A.name AS name_A,
B.name AS name_B
FROM A, B WHERE A.id = B.id
and to access it just use $row['name_A'] ... the variable name still
gave me the information I need
PS: why don't you use LEFT JOIN ??
Well, in my real query it's an inner join. This was just a rather
meaningless example. If you're asking why I use the comma notation, I
just find it a bit more readable than "JOIN... JOIN... JOIN" when
several tables are involved.
> I have the following tables:
> id, name,....
> I want to list the b's of a with name="fizz" for example.
> The one way to do it is :
> SELECT id FROM a WHERE name="fizz" and grab the id. then SELECT *
> FROM ab WHERE aid=id;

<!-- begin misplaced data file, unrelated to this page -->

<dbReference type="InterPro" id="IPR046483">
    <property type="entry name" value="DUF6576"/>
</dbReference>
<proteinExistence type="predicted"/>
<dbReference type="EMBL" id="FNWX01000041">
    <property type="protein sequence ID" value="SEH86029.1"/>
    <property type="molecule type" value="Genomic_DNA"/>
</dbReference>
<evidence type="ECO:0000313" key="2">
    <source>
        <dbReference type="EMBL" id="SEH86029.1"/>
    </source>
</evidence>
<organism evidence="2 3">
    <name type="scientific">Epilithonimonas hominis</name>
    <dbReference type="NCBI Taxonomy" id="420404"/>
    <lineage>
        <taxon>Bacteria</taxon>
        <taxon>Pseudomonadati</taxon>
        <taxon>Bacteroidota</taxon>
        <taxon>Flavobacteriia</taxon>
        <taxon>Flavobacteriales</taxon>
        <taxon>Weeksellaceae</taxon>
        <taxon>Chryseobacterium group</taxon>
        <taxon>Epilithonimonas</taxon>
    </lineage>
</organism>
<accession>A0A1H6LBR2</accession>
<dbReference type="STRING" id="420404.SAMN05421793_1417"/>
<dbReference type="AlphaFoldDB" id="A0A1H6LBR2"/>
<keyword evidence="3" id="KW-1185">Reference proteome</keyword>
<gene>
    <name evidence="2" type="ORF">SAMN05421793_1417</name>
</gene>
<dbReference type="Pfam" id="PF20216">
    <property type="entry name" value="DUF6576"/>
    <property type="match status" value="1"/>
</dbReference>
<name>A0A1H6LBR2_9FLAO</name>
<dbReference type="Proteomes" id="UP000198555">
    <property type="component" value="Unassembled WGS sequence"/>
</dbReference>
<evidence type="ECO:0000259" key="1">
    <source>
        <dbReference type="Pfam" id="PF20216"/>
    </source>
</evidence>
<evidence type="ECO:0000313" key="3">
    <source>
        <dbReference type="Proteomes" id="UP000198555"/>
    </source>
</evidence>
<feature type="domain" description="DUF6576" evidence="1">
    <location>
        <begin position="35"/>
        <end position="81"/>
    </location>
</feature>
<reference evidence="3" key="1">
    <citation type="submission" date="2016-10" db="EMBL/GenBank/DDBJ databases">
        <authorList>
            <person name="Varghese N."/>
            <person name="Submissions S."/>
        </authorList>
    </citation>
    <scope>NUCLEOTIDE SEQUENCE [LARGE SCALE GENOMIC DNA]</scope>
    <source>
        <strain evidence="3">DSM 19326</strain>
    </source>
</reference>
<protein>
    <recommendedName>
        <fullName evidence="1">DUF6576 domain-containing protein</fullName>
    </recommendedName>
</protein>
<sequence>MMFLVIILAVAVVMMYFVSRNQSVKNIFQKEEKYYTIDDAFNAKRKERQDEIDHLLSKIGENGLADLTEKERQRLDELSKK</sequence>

> the other is
> SELECT * FROM a,ab WHERE a.name="fizz" AND
IME, I find queries that actually use JOIN to be quite a bit quicker. In
your case, you should try something similar to the following:
SELECT a.name, b.description, ab.grade
INNER JOIN b
INNER JOIN ab ON ab.aid = a.id
ON b.id = ab.bid
WHERE a.name = 'fizz'
>create new table from old table
>old table has place names, say a to z.
> new table has to list all posssible connections, ie, a-b ,a-c , b -a .
> can anyone point me in the right direction for how to do this?
INSERT INTO links
(SELECT from.name, from.lat, from.lon, to.name, to.lat, to.lon
FROM orig_table from
JOIN orig_table to ON from.name<>to.name)
> The following bit of XML barfs with Invalid document end at line 9:
> <?xml version="1.0" ?>
A well-formed XML document can only have a single root element. Here you have two.